Our research on “Sensitivity analysis of the infection transmissibility in the UK during the COVID-19 pandemic” has been published in PeerJ.
Abstract: The coronavirus (COVID-19) outbreak started in December 2019 and rapidly spread around the world affecting millions of people. With the growth of infection rate, many countries adopted different policies to control the spread of the disease. The UK implemented strict rules instructing individuals to stay at home except in some special circumstances starting from 23 March 2020. Accordingly, this study focuses on sensitivity analysis of transmissibility of the infection as the effects of removing restrictions, for example by returning different occupational groups to their normal working environment and its effect on the reproduction number in the UK. For this reason, available social contact matrices are adopted for the population of UK to account for the average number of contacts. Different scenarios are then considered to analyse the variability of total contacts on the reproduction number in the UK as a whole and each of its four nations. Our data-driven retrospective analysis shows that if more than 38.5% of UK working-age population return to their normal working environment, the reproduction number in the UK is expected to be higher than 1. However, analysis of each nation, separately, shows that local reproduction number in each nation may be different and requires more adequate analysis. Accordingly, we believe that using statistical methods and historical data can provide good estimation of local transmissibility and reproduction number in any region. As a consequence of this analysis, efforts to reduce the restrictions should be implemented locally via different control policies. It is important that these policies consider the social contacts, population density, and the occupational groups that are specific to each region.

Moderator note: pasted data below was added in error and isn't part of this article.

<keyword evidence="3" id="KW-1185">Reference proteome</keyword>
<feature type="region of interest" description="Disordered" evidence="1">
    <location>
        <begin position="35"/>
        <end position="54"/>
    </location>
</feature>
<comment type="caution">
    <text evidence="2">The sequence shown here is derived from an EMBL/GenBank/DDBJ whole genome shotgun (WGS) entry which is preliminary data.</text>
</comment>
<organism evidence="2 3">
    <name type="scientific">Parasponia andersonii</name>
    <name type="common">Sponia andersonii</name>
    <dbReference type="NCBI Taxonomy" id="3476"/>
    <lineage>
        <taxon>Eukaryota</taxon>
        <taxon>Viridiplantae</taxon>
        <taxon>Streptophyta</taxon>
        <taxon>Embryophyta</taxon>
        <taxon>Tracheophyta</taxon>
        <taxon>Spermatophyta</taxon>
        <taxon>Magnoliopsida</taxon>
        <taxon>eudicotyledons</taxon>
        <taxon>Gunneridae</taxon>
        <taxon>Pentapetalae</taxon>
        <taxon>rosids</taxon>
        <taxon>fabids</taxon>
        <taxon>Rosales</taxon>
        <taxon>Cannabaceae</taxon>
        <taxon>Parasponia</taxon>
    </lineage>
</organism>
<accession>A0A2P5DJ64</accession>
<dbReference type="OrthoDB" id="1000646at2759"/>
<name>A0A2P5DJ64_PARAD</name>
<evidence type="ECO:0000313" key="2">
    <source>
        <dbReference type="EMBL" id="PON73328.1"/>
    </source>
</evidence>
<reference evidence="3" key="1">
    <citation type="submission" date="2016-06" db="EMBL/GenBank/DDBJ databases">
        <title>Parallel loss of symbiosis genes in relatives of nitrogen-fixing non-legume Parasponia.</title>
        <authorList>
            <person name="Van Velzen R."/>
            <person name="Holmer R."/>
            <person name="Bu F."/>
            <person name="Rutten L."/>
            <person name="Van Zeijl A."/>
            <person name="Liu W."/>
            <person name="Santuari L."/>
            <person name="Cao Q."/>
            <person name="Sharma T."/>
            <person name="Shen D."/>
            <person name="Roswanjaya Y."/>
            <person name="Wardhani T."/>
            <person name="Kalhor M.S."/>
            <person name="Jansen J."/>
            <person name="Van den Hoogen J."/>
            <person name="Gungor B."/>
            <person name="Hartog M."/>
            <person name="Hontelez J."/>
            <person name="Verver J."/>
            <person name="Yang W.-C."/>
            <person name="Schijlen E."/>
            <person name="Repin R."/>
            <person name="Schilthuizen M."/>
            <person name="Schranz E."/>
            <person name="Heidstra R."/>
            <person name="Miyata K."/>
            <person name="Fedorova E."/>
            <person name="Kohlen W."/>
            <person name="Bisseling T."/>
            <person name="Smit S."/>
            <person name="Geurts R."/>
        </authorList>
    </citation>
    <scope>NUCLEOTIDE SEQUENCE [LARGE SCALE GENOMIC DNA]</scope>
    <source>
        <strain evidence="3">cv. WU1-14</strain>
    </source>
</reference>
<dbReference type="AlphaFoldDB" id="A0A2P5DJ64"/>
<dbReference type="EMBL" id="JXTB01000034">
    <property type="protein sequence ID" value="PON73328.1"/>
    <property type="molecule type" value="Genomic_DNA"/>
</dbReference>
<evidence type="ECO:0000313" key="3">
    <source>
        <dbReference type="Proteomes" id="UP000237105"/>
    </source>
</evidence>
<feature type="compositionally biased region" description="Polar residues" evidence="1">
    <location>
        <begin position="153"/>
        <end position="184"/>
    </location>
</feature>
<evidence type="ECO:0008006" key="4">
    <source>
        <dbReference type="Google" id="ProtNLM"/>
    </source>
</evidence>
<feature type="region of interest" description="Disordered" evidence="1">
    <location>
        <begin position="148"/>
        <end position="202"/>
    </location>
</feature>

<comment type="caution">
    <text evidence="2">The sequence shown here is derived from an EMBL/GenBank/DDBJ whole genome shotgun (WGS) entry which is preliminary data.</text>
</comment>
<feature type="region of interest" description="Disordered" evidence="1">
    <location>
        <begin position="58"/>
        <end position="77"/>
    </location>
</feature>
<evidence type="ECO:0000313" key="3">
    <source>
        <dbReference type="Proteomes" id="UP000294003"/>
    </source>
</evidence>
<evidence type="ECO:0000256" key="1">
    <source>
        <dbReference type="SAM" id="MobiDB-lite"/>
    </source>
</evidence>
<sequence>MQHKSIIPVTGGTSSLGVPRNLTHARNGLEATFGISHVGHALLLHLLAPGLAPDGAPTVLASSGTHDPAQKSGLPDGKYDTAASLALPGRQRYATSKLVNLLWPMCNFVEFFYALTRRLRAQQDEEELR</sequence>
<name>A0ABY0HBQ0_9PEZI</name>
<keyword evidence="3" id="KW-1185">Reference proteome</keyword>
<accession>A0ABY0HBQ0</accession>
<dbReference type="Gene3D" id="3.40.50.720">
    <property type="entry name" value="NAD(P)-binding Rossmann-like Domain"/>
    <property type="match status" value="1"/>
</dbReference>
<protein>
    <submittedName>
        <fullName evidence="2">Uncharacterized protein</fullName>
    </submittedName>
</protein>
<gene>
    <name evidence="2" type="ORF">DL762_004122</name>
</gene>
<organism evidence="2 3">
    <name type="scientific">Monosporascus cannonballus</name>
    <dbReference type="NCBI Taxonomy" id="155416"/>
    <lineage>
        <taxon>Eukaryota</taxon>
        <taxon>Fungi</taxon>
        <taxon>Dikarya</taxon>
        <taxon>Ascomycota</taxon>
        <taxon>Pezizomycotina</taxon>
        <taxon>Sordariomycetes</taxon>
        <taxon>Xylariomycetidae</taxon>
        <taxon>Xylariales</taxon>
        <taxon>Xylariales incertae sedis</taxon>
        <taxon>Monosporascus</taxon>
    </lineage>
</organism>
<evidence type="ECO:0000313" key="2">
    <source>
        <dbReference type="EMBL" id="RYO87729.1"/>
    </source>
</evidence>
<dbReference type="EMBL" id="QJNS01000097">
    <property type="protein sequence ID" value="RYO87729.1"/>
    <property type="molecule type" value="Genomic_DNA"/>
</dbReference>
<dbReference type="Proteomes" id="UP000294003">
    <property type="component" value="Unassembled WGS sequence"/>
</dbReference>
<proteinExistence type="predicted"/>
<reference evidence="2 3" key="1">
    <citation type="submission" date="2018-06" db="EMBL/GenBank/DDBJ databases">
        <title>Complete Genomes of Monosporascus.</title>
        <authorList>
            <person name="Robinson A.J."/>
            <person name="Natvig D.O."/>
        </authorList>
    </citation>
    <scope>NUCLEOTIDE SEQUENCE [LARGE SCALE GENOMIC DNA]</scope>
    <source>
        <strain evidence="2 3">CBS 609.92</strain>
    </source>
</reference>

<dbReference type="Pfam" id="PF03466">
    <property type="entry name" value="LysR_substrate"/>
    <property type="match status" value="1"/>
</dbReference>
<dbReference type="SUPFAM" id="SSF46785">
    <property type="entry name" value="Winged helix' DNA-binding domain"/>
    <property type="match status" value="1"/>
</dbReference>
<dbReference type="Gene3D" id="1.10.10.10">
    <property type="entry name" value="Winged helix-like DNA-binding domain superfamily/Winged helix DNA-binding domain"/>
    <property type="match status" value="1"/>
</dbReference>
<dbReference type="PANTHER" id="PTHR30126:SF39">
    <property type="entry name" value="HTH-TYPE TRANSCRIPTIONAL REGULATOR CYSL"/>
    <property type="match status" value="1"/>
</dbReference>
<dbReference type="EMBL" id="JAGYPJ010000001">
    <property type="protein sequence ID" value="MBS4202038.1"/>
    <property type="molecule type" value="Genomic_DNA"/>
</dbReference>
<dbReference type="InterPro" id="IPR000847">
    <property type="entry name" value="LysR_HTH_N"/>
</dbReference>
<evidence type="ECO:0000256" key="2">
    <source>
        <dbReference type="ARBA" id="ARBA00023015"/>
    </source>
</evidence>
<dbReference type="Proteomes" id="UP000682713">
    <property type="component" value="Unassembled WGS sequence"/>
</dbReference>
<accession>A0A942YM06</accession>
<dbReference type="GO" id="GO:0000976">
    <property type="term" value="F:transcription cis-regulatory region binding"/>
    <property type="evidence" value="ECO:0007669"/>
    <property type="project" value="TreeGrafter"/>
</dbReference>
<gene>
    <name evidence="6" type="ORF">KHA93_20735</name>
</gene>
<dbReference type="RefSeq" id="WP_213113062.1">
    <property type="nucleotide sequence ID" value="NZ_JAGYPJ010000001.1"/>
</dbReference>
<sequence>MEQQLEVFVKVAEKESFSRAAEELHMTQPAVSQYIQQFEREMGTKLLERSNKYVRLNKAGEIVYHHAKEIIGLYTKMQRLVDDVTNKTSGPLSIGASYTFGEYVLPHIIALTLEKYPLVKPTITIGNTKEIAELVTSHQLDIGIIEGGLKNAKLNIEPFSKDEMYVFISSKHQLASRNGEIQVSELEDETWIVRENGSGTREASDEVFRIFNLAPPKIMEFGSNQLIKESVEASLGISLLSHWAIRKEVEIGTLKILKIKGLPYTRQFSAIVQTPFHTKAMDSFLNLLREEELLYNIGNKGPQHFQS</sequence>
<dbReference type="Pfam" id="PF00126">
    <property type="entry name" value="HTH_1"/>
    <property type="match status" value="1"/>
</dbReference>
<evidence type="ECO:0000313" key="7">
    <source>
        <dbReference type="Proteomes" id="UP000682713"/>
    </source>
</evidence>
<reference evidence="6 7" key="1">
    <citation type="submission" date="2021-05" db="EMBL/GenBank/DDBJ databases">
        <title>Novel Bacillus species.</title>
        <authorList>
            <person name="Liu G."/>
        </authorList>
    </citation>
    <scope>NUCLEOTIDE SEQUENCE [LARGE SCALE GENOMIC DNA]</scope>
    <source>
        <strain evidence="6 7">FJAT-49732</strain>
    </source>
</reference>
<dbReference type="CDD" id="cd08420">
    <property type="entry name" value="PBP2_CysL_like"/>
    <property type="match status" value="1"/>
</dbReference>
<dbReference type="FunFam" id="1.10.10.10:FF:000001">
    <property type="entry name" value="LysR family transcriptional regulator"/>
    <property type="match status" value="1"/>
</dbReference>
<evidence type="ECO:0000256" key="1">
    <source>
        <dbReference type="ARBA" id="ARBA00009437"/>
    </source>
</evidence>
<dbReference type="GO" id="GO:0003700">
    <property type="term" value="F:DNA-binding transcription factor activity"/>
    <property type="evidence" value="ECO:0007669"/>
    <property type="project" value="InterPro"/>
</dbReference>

The paper can be downloaded here.